Community continues to add solar to increase sustainability


Photo provided by Kathy German

Kathleen German uses solar panels on her barn roof to help power her Preble County farm.

By Maggie Cavellier

The day before the Biden administration released its plan to produce 45% of US electricity from solar energy, the Oxford City Council approved its lease to turn the city’s old landfill into a solar farm.

Although the timing was unrelated, both policies show the determination to increase environmental sustainability and expand renewable and solar energy options.

Climate change has caused irreparable damage to the planet and will continue to for years and decades to come. It intensifies natural disasters, increases the spread of infectious diseases, and is detrimental to crop production and human life.

In 2012, the Utility Master Plan was approved, which provides a path toward carbon neutrality by converting campus energy systems into electric-based systems by 2026. Additionally, the City of Oxford announced that environmental sustainability is one of its top three priorities for 2022.

Chantel Raghu, the council representative for Oxford’s environmental commission, described ways the city is achieving its goal of being carbon-neutral, sustainable and self-sufficient.

“We have created a project ‘Solarized Oxford’ to incentivize Oxford residents to install solar panels on their houses,” Raghu said. “Just this past summer, eight new homes and churches in Oxford added solar panels. As an incentive, residents will pay 20% less by buying panels in bulk.” 

However, neither President Crawford of Miami University nor the city can force people to want to make a change. Kathleen German, a professor of media and communication at Miami, took action by installing 24 solar panels on her farm’s roof two years ago.  

Born into the Oglala Lakota Sioux tribe, German has always been passionate about promoting environmental sustainability and mitigating climate change. Although the initial installation of solar panels is expensive — there is an estimated $14,400 installation cost for 6-kW systems in Ohio — the installation benefits the economy and environment long-term.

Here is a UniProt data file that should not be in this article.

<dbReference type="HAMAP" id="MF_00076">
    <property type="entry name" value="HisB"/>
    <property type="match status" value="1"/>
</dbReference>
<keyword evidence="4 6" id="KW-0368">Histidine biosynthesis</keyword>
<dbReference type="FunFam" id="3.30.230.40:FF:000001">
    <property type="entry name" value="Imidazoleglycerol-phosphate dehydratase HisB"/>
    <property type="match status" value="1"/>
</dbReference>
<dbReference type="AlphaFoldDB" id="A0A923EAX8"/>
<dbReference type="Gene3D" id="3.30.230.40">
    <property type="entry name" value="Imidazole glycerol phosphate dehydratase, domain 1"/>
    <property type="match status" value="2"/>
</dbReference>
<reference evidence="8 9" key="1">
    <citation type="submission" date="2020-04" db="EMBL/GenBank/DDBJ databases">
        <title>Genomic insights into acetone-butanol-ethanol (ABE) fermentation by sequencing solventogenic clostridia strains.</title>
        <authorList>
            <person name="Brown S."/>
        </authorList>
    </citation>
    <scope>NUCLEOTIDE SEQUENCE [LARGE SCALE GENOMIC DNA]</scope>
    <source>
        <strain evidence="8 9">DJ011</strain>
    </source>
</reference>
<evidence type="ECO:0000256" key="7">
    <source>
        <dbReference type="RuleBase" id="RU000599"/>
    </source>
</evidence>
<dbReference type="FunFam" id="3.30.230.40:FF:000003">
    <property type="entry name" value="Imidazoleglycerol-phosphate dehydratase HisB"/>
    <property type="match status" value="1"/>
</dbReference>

“The Oglala tribe, and other Indian tribes, focus on the future of their families and communities, whereas white culture focuses on the present,” German said. “Everyone is concerned with the short-term costs, rather than focusing on the long-term benefits.” 

German expressed that society’s concern of costs, price reductions or incentives are needed for people to provide personal solar energy.

Miami has the potential to greatly contribute to environmental sustainability because it is surrounded by large stretches of open land.

 “Adding solar panels or other solar energy options to future infrastructure, even just a hundred panels at a time, would make a difference and spark future ideas,” German said.

Adam Sizemore, Miami’s sustainability director, addressed this and other ideas that Miami has enacted – or will enact – to enhance energy efficiency on campus.

 “We want as much of the campus powered by electrification as possible because you can produce electricity in many different ways, whereas if you are reliant on a fuel source, like natural gas or coal, you will never go carbon neutral,” Sizemore said.

“Over the 10 years of Utility Master Plan, as our campus has grown about 30%, we’ve reduced carbon by 52% [on a per gross square foot level],” Sizemore said. “Since 2010, we have made 13 buildings heated by geothermal energy and plan to have 43 buildings heated by geothermal energy by 2026.”

Duke Energy Sustainable Solutions’ website has a carbon footprint calculator to show organizations’ carbon emissions and carbon footprint.

Miami’s address received a renewable energy score of 5% — the percentage of grid-sourced energy generated from renewable energy sources: solar, wind and hydroelectric — and a carbon-free score of 41% — the percentage of grid-sourced energy generated from carbon-free sources: solar, wind, hydroelectric and nuclear.